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#388885 - 10/04/14 02:30 AM Soil compaction...How necessary is it?
anthropic Offline


Registered: 05/03/14
Posts: 1922
Loc: East Texas, USA
Got some land a few miles west of Marshal, Texas which apparently has adequate clay for a dam. However, when I talked with a local pond builder, he shocked me by stating that soil compaction won't be necessary for the pond to hold water.

Now he's built many successful BOW in the area, so he should know. But I've had it drummed into me that soil compaction is a really big deal, very necessary for water retention.

What's the story on this in the Harrison County area?
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#388937 - 10/04/14 09:46 PM Re: Soil compaction...How necessary is it? [Re: anthropic]
poppy65 Offline


Registered: 04/15/13
Posts: 274
Loc: illinois
It depends entirely on what kind of soil you have at various depths. No one around here compacts the soil and have no leak problems I've ever heard of. We are on heavy yellow clay from the surface down to at least 12 feet. Terrible soil for yard and garden but great for ponds. In the summer you can't get a shovel into it and in wet weather you can't get it off the shovel.

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#388942 - 10/04/14 10:27 PM Re: Soil compaction...How necessary is it? [Re: poppy65]
esshup Offline
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Lunker

Registered: 01/26/09
Posts: 24033
Loc: Grovertown, Indiana
poppy, are most ponds there excavated ponds or ponds where ravines are dammed up?
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#388955 - 10/05/14 08:46 AM Re: Soil compaction...How necessary is it? [Re: anthropic]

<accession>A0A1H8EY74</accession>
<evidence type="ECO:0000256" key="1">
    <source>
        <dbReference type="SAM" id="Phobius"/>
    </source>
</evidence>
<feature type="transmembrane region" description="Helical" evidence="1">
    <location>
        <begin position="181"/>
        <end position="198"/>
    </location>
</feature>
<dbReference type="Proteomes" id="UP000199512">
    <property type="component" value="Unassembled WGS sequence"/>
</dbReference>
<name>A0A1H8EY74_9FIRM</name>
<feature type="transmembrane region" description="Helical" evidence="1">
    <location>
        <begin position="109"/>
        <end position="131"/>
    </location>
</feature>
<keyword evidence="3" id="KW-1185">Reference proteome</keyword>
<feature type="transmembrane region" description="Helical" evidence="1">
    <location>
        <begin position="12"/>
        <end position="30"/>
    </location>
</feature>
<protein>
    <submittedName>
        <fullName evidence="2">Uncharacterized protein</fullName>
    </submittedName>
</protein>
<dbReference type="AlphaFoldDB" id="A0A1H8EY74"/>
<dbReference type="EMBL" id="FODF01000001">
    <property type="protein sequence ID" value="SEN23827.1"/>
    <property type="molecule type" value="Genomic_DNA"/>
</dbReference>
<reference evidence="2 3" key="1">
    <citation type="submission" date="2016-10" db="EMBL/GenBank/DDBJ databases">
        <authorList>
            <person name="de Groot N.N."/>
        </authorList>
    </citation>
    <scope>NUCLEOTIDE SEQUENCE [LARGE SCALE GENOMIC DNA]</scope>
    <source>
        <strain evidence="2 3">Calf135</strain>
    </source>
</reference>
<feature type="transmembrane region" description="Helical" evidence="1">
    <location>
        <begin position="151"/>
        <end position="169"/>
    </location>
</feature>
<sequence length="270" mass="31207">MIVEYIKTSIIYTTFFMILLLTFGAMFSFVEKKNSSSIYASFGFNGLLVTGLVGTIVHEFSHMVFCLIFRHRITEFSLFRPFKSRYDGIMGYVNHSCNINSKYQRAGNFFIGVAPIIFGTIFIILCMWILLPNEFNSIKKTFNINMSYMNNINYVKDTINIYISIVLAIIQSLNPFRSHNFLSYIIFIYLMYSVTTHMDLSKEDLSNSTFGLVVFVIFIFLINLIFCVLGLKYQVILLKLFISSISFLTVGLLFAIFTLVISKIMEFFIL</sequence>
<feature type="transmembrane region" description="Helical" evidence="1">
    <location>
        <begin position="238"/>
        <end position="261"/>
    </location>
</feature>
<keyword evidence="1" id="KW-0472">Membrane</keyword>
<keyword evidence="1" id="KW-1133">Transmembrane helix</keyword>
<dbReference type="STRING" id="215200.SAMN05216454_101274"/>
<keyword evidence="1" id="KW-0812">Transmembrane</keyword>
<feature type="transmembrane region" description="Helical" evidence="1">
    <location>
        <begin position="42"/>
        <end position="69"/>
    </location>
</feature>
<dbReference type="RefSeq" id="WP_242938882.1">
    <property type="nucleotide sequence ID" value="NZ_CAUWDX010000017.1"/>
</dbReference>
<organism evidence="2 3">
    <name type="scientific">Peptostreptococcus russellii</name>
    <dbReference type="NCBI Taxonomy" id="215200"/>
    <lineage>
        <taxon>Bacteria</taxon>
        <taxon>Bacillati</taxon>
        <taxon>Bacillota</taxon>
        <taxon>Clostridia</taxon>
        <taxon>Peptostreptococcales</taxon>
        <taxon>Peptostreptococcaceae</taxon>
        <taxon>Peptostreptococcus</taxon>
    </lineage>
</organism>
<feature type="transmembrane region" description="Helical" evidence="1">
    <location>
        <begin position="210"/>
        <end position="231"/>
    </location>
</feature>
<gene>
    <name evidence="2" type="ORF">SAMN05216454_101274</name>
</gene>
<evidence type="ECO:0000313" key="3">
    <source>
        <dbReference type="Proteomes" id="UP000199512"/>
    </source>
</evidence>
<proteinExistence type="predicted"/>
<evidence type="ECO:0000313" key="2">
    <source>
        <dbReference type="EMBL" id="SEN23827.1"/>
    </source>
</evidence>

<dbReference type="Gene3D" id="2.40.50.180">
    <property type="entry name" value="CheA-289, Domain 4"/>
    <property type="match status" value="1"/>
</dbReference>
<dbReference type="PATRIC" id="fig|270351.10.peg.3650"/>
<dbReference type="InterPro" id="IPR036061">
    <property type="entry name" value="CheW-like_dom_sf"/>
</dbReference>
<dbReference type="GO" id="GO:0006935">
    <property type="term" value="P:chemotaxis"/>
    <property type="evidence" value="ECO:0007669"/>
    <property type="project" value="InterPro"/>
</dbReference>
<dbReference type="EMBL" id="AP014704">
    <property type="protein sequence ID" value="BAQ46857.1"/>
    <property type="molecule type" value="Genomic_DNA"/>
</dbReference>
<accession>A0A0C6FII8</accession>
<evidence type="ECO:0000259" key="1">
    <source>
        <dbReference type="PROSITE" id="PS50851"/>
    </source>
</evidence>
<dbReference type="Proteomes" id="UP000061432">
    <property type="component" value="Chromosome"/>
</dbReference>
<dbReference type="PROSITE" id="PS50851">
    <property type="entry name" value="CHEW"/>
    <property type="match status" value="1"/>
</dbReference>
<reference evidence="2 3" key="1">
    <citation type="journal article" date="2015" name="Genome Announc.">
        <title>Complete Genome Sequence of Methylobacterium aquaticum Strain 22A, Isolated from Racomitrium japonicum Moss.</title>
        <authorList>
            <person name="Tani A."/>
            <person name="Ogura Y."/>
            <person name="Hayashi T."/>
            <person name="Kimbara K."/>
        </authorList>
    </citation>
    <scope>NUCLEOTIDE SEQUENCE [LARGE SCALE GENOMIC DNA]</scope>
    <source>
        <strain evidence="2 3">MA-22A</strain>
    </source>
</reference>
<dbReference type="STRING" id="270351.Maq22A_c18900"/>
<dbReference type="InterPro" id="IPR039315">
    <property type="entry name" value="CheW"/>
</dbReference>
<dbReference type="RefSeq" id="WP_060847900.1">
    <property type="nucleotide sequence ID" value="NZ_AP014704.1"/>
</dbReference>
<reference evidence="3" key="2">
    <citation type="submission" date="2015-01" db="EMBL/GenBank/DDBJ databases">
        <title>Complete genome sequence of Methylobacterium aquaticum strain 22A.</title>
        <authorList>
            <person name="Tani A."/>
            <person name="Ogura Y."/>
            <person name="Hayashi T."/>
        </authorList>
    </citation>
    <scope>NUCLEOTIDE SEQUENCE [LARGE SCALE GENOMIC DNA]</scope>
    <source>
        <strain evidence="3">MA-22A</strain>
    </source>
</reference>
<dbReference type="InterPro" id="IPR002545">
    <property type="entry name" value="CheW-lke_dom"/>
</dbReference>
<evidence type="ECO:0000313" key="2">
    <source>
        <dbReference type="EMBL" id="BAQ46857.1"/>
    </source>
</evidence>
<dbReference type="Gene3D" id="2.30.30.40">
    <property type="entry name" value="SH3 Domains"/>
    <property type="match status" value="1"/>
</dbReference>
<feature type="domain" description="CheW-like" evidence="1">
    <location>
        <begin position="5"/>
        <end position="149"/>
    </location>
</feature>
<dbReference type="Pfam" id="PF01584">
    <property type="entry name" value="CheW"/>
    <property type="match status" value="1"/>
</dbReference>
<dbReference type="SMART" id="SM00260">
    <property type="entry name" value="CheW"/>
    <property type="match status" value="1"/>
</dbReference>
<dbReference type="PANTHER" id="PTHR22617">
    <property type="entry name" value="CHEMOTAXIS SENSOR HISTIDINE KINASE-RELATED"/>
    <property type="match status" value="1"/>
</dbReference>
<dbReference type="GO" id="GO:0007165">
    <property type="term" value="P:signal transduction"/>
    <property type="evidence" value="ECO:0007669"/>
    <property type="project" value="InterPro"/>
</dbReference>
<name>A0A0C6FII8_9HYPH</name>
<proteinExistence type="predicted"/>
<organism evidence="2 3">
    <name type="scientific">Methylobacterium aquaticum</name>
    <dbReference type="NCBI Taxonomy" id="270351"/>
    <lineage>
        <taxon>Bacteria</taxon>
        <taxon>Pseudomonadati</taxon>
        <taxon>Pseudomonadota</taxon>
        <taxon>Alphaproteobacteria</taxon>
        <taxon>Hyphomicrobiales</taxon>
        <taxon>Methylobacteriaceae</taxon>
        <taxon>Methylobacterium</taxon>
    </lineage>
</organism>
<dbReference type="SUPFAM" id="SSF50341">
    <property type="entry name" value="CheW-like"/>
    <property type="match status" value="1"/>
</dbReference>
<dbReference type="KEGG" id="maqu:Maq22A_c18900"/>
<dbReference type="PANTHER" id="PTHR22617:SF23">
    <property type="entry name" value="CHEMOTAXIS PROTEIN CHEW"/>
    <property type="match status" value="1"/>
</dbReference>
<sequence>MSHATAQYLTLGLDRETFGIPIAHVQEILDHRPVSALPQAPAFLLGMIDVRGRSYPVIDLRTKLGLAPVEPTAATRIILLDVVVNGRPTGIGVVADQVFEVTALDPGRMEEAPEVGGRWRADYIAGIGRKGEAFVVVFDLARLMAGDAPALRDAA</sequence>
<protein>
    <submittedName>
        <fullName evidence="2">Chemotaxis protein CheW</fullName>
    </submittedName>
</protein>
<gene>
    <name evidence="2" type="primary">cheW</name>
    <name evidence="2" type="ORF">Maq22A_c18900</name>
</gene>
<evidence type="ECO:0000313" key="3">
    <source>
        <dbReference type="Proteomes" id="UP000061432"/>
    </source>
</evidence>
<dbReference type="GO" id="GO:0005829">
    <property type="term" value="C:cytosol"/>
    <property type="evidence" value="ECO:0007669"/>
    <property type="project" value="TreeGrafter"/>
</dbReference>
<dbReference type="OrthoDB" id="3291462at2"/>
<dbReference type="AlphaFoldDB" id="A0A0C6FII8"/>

JamieE Offline


Registered: 10/05/13
Posts: 166
Loc: NE Indiana
Soil compaction is done for the most part on the banks only in my part of the state... The ponds are excavated as our land is so flat that there is very little opportunity to find a ravine. So if there is a leak in a pond near me its almost always located some place along the bank.

I think the most critical thing to do in these earthen excavated ponds is to remove the topsoil all the way around the perimeter and fill with good clay from the the bottom of the pond. This area then is packed very tight in order to keep the banks from seeping.

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#388958 - 10/05/14 09:09 AM Re: Soil compaction...How necessary is it? [Re: anthropic]
DonoBBD Offline


Registered: 06/13/12
Posts: 1993
Loc: Ontario, Canada, Eh.
After building out pond with out compaction my thoughts are if you have no problem getting water then no need to pack the clay. In time it will compact 2-3 years.

If there is any weak areas where the clay may just line up perfectly it will leak. Compaction will prevent this by lining up the clay layers into a flat cake sealing them, but when wet will seep water still.

Like stated above the most important thing is to have the clay in the correct spot and top soil that flows water easy out of the sealed area. In time the clay will seal tight again.

Cheers Don.